The designer behind the Line 6 Helix reveals the one thing you might not be doing 'right' with your guitar amp modeller

Line 6 HX Stomp XL
(Image credit: Future / Olly Curtis)

Eric Klein's role as Chief Product Design Architect at Yamaha Guitar Group placed has placed him in a vital role overseeing the development of Line 6's Helix – with the Helix Stomp and Stomp XL probably the best amp modellers in the market right now when it comes to the combination of value, compact size and fantastic ongoing firmware support. So when Klein offers insight and advice, we're listening closely.

His first blog in a new series called Model Citizens over on is a great one, because it considers something that can be and is overlooked, and just how important it is for your tone. If you're using an amp modeller – whether that's a rack unit, multi-effects pedal or a small amp pedalwhat are you plugging into?

FRFR speaker: Line 6 Powercab 112

(Image credit: Line 6)

Firstly, Klein points out that the whole 'amp in a room' sound that's often used as a gauge of quality with modellers is a misnomer. He argues the phrase should be 'cab in the room', and this links back to the importance of pairing the right impulse response with your modelling units that I raised in my recent review of three TC Electronics Ampworx pedals. But IRs are only part of the equation for Klein.

What you hear is likely totally different than what the guitarist experienced that day in the session

"When you listen to your favorite records, the room in which the guitar amp was recorded, the microphone used to record it, the placement of the mic, the mic preamp and any other outboard gear used, the analog-to-digital conversion, digital processing, mixing (especially when trying to get the guitar to sit right with the rest of the instruments), and mastering can and do drastically change the sound," he points out.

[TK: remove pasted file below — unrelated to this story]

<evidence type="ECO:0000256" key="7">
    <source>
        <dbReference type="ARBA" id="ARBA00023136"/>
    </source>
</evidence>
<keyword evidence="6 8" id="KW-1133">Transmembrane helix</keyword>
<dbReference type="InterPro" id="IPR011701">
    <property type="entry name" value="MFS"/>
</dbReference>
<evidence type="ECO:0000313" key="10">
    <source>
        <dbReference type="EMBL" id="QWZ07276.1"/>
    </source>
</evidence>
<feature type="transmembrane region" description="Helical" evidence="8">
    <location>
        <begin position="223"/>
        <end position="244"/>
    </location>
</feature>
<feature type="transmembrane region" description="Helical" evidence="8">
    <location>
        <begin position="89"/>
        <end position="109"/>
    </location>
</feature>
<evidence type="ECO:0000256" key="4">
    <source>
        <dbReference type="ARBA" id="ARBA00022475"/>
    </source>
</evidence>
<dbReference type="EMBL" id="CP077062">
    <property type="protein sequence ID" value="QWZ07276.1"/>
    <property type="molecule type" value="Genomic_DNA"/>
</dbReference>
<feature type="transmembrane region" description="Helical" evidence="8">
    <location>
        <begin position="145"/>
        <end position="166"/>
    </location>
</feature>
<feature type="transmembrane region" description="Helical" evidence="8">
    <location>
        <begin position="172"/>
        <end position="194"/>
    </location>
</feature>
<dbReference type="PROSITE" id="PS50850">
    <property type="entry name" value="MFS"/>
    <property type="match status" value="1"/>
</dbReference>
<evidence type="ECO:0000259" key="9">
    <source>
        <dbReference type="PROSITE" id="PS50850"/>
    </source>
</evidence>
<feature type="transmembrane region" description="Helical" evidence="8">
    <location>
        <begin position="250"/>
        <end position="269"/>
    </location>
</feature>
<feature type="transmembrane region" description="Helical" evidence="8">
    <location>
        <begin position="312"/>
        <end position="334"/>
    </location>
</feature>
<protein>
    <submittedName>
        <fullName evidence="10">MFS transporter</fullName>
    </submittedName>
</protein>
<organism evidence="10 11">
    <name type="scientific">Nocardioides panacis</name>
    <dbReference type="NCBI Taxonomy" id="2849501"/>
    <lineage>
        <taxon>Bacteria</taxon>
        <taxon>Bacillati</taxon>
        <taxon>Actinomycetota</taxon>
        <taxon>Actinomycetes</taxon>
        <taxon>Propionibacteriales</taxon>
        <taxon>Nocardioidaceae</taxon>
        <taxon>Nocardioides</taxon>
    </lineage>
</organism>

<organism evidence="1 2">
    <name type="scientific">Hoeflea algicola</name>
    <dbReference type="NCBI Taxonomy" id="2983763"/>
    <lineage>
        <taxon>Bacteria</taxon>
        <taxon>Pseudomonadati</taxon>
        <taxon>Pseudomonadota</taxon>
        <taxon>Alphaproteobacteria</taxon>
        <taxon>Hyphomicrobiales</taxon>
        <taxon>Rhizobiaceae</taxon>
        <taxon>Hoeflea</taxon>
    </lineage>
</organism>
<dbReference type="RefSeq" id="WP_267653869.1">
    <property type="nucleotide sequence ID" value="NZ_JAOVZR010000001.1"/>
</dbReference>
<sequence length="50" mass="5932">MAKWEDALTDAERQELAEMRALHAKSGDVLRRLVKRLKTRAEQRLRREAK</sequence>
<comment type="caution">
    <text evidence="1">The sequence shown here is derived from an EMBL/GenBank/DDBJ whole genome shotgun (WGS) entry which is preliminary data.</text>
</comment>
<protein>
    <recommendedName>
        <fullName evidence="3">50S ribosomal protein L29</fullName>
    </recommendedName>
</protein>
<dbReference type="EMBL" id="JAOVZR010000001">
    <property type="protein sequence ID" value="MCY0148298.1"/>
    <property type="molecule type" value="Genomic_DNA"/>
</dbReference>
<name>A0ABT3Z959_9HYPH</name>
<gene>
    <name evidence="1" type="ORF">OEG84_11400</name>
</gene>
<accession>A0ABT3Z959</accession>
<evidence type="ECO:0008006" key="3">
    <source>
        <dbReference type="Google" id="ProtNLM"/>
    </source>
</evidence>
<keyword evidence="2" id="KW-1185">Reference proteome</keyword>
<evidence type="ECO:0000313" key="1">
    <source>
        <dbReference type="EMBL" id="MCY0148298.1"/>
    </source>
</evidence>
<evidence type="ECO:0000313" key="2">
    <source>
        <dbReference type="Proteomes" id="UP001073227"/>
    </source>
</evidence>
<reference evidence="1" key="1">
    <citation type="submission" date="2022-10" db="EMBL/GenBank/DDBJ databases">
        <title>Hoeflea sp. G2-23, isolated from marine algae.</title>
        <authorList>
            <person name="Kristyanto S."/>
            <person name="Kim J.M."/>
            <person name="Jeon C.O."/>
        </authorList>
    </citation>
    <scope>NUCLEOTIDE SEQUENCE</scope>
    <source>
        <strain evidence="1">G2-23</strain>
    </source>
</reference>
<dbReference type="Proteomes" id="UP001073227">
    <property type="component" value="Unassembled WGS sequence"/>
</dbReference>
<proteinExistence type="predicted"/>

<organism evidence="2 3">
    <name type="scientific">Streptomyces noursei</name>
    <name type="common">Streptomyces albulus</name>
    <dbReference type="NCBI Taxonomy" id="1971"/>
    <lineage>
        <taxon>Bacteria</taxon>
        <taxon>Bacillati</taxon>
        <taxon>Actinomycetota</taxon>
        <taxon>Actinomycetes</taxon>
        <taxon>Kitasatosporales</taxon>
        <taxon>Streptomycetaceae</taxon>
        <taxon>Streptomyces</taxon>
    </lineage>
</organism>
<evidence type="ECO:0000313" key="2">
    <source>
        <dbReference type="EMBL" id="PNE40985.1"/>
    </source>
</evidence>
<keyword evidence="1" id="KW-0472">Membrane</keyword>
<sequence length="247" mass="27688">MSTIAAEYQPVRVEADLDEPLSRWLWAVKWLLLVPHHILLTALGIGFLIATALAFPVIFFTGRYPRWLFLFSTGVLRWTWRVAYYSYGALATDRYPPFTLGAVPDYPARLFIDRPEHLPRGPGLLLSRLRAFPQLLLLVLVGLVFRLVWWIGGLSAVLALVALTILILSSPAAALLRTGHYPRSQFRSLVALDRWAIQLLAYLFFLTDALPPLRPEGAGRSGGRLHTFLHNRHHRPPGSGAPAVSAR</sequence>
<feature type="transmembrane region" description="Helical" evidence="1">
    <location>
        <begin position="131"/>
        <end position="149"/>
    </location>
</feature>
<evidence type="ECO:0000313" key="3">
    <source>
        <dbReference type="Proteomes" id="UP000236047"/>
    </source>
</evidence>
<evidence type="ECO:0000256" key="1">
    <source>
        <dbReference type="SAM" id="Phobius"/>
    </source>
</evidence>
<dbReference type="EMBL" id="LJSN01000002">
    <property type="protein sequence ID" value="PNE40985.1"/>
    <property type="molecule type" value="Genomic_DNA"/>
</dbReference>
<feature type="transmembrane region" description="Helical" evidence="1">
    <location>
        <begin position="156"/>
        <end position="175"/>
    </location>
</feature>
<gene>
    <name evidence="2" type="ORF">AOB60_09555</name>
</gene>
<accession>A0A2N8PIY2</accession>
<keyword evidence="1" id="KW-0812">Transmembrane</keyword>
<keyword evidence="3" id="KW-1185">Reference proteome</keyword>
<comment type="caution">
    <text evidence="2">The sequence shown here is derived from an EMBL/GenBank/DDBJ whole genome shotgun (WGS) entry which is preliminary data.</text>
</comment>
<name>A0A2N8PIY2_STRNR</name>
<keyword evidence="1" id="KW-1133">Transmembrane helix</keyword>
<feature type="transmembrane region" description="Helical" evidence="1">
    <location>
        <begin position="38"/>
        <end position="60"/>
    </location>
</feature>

"What you hear is likely totally different than what the guitarist experienced that day in the session. Now consider the myriad methods of listening to that recording—from cassette decks in older cars to budget Bluetooth earbuds on your morning jog to $100,000 audiophile systems in acoustically neutral listening rooms."

TC Electronic Ampworx pedals

(Image credit: Future)

The amplifier hasn’t changed—but the playback systems and environments are completely different

More than a few variables at play then, so what's the optimum solution to get the true sound of an amp? "All of them," argues Klein. "The amplifier hasn’t changed—but the playback systems and environments are completely different." It's playback systems that he hones in on, and for guitarists with digital modellers those are  FRFR speaker, P.A. speaker, headphones/IEMs, studio monitors, standalone power amp/real cab, and real amp/cab. And Klein looks at each in turn, with pros and cons. 

He also notes that the Line 6 Powercab active guitar speaker systems are different than all of these. "They combine a powered wooden guitar cabinet with the ability to virtually swap out different drivers. But just like every other playback system, Powercab 112 Plus or 212 Plus can’t convince you that you are playing through, say, a 4×12 cab—though they can convince you it’s that particular 1×12 or 2×12 cabinet with different speakers. And they can also be set to function as excellent FRFR speaker systems," he notes – and product placement aside, that's been our experience with them too. You can upload your own IRs to them too. 

Harley Benton

(Image credit: Harley Benton)

With different strengths and potential drawbacks for players of each solution, Klein has some great tips on how to make your modeller 'playback system' behave more like a real cab.

Everything from simply turning the master control up (and down) according to your environment, to virtual mic experimentation, can make a big difference. We'd urge you to read the full blog over at Line 6 and we're looking forward to reading more insights from Eric Klein.

Rob Laing
Guitars Editor, MusicRadar

I'm the Guitars Editor for MusicRadar, handling news, reviews, features, tuition, advice for the strings side of the site and everything in between. Before MusicRadar I worked on guitar magazines for 15 years, including Editor of Total Guitar. I've currently set aside any pipe dreams of getting anywhere with my own songs and I am enjoying playing covers in function bands.